“Jesus, I am so glad you are alive!” I was blubbering.

One of the things I really did not like about the woman, in fact, was that she was constantly extremely late when we made plans to meet.

She was working in one of the towers that day and, as it happens — mirabile dictu — was late as usual getting to work.

She had, she told me, popped her head out the subway station, immediately perceived that scenes of hot, smoking chaos were playing out, and jumped back on the subway.

The woman was rude, but she was not freaking stupid.

And amazingly, and happily for a lot of people that day, the subway system was still running at that point.

Now, during the flap over the Great Smoking Hole here, as I read in the Estado de S. Paulo at the time, a woman who had served as an alternate city alderwoman a decade earlier — appointed by the winning slate in a proportional election, mind you, not having received a single vote in her life — was going around to funerals of the victims, flashing old business cards and claiming to represent the current governor, Mr. Serra.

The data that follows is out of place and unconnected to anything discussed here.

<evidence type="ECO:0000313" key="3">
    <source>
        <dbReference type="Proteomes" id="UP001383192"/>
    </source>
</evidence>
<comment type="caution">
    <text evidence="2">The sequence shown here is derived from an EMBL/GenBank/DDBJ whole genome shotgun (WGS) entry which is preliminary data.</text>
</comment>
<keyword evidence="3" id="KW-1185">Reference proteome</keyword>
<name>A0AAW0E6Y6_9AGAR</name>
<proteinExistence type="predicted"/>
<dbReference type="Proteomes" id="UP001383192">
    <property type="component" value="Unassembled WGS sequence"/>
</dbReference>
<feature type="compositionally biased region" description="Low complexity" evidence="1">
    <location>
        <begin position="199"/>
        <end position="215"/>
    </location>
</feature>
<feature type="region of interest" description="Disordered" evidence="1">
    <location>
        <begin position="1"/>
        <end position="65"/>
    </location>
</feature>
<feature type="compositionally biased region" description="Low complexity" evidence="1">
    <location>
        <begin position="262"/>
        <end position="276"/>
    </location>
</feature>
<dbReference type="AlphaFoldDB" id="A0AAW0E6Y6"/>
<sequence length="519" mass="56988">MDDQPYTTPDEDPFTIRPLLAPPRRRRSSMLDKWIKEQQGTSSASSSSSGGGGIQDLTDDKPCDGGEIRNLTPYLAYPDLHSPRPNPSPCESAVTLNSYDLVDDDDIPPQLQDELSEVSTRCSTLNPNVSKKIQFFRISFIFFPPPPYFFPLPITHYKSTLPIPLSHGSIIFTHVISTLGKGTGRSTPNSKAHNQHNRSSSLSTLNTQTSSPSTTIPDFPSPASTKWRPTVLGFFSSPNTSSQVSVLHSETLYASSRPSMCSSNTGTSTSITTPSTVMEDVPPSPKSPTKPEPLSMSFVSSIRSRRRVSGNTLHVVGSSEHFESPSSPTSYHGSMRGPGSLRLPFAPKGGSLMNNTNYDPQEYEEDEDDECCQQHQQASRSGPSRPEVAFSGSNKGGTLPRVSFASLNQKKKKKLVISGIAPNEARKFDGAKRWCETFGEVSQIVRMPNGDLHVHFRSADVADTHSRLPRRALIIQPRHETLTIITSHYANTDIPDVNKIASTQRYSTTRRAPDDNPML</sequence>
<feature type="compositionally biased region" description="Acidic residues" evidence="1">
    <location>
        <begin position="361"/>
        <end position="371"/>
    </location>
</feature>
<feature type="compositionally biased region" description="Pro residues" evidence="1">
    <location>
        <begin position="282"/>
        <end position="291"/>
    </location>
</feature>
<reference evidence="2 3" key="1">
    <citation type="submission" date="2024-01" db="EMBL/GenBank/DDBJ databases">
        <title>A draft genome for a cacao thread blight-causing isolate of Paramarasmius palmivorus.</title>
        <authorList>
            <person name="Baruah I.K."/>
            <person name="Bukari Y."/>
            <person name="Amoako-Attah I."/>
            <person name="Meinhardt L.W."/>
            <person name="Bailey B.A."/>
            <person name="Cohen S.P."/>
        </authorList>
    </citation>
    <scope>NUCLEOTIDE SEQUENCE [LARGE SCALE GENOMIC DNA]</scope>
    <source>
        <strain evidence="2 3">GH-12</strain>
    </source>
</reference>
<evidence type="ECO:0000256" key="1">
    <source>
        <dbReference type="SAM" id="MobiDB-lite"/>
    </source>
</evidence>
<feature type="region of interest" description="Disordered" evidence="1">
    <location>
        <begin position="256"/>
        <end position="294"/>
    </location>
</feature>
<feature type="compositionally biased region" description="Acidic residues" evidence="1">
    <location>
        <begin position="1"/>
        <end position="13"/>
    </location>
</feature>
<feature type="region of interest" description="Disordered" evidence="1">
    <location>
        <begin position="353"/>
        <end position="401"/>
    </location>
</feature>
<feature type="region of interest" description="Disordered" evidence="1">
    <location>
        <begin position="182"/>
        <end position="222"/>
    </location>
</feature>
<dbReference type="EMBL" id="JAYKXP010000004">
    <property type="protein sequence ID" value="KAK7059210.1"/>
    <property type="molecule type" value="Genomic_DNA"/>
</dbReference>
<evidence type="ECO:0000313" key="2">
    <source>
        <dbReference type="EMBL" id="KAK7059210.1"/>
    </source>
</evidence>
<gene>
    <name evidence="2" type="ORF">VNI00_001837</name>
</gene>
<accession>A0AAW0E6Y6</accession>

And other, similar, tales of ghoulish nonsense along those lines.

Tania.

The nom de guerre of Patty Hearst.

Head.

A movie featuring those irrepressible Monkees.

Is that really the woman’s name?

Likewise, was the New York Post copy editor fired for inserting slanted language into other people’s copy really named Dawn Eden?

And compare the curiously ambiguous ontological status of one Daniel Duende.

A putative Brazilian tech-blogger whose name — I know no Brazilians named this, myself — means “gnome, elf, fairy.”

Cited by a PBS journalist as an actual person.

Get.

A life.

You gabbling.

Moonies.